Medieval faces brought back to life in new museum exhibition

A medieval murder victim and a 16th century nun are among people whose faces have been digitally reconstructed for a new project.

Reconstructions of people who lived thousands of years ago are to go on display at a new museum exhibition.

A Bronze Age woman who suffered lower back pain 4,000 years ago, a young medieval man who was murdered and a 16th century nun who had a limp are among people from Perthshire’s past that have been brought to life using advances in DNA and facial reconstruction technology.

The exhibition will form part of the new Perth Museum when it opens at the end of next month.

Mark Hall, Perth Museum collections officer said: “The oldest person we’ve looked at is a woman that was excavated from a burial near Rattray and she is of Bronze Age date so nearly 4,000 years old. Then, we have a Pictish chap from the Blair Atholl area.

“He’s about 1,500 years old and in one case we have a young man from medieval Perth who we think was murdered.”

New exhibition brings to life people from Perthshire's past

The human remains were analysed by scientists at Aberdeen University who used the latest advances in ancient DNA and forensic science.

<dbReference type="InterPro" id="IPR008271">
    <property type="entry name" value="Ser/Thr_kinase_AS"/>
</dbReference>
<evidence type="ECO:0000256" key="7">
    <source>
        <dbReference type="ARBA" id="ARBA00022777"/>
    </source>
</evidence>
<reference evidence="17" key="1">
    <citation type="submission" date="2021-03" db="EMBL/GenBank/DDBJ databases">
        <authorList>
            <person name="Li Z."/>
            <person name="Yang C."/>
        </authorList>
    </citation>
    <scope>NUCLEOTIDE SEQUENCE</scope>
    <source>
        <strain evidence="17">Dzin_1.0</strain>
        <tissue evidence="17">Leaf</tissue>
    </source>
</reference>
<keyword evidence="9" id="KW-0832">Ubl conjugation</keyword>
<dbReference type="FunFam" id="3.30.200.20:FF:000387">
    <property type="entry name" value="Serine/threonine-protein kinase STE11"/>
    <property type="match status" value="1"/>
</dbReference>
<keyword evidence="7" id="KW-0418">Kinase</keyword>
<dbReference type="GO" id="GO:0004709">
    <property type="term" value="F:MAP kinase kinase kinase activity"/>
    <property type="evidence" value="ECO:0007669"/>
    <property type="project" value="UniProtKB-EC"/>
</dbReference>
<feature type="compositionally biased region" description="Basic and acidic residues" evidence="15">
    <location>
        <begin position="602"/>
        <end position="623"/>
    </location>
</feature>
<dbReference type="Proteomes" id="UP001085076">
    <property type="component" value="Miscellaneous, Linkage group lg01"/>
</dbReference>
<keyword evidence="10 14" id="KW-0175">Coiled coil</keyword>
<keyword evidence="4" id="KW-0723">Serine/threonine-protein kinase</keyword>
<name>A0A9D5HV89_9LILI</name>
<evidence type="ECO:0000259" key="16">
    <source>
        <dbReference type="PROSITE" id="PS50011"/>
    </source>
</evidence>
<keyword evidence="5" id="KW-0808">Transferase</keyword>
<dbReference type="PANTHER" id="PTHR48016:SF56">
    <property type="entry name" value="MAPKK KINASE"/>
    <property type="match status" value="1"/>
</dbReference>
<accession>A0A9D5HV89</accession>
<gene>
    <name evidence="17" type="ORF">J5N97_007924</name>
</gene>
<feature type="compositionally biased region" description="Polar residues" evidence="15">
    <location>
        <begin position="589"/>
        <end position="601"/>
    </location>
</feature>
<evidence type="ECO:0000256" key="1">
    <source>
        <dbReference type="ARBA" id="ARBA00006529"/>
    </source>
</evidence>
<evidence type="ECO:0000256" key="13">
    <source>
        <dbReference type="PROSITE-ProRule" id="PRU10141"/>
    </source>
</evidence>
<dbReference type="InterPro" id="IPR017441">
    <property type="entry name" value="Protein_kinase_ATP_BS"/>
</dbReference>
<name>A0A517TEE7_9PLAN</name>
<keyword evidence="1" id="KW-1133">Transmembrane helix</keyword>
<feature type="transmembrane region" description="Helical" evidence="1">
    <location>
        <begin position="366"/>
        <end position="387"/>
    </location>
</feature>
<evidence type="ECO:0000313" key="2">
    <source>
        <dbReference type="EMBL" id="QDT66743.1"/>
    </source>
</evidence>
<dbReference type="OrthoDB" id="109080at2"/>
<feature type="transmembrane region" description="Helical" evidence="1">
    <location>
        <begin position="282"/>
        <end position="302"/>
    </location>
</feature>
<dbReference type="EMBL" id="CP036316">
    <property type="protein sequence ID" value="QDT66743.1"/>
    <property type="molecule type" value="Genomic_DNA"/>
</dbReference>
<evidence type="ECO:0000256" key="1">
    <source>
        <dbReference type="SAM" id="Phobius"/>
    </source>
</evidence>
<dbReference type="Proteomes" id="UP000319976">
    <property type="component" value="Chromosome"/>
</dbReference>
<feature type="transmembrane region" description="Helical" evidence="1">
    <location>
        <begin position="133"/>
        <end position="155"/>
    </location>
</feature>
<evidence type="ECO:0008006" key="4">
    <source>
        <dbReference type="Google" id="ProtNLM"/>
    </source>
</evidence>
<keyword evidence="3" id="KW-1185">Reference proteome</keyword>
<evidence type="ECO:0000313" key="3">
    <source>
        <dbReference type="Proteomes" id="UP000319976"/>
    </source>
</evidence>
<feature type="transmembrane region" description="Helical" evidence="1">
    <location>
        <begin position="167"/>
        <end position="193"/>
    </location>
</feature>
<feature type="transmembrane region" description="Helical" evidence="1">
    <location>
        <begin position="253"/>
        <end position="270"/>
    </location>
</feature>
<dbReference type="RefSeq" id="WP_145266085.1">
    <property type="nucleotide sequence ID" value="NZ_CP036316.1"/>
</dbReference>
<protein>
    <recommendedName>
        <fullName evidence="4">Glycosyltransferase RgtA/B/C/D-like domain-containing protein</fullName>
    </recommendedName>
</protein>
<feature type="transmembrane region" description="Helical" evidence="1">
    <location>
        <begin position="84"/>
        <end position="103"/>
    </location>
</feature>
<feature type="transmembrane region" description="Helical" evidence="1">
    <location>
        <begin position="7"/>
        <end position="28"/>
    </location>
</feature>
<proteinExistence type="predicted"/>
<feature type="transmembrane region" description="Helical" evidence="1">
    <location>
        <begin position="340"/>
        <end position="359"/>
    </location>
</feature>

Aberdeen University archaeologist Dr Rebecca Crozier said: “We start with the basics, which is just looking at the bones themselves. But in order to do the reconstructions, that requires a bit more things that go ‘bing!’

“We did some micro CT scanning, it slices through and those images are sent and reconstructed in software to create the face.

“Originally, I thought ‘I don’t think we can do this’ because we don’t have an in-tact cranium.

“But we were able to send the fragmented parts and then could reconstruct them with the software.”

The faces have been reconstructed using both traditional methods and cutting-edge technology

Dr Chris Rynn, a craniofacial anthropologist, used the science to sculpt the faces combining traditional methods with cutting-edge technology.

He said: “It’s all digital but it’s also all manual, none of it’s automated. It’s like a 3D interface that’s essentially a sculpting tool and I can feel the digital skull on screen.

“All the muscles are sculpted in wax and 3D scanned, so I’m going back and forth between traditional sculpture and digital sculpture.

“The other thing I did was move to the area so I could get a good look at the people around here. I’ve lived up here for the last two years and I’ve just been looking at faces, getting a sense of what people from Perthshire look like.”

He added: “Scotland’s history of the clans is still recognisable. Roots run deep and it’s written on people’s faces, still.”

The Stone of Destiny will be Perth Museum's centrepieceHES

The Stone of Destiny has been in Edinburgh since 1996 but the historic crowning seat of Scottish monarchs will soon be moved to Perth to form the centrepiece of the new museum.

Mr Hall added: “Perth and Scone were like a twin symbiotic place in the medieval period.

“The King would invariably visit both these places when he was at one or the other. It really does feel like a homecoming and a place where the Stone was originally made for.”

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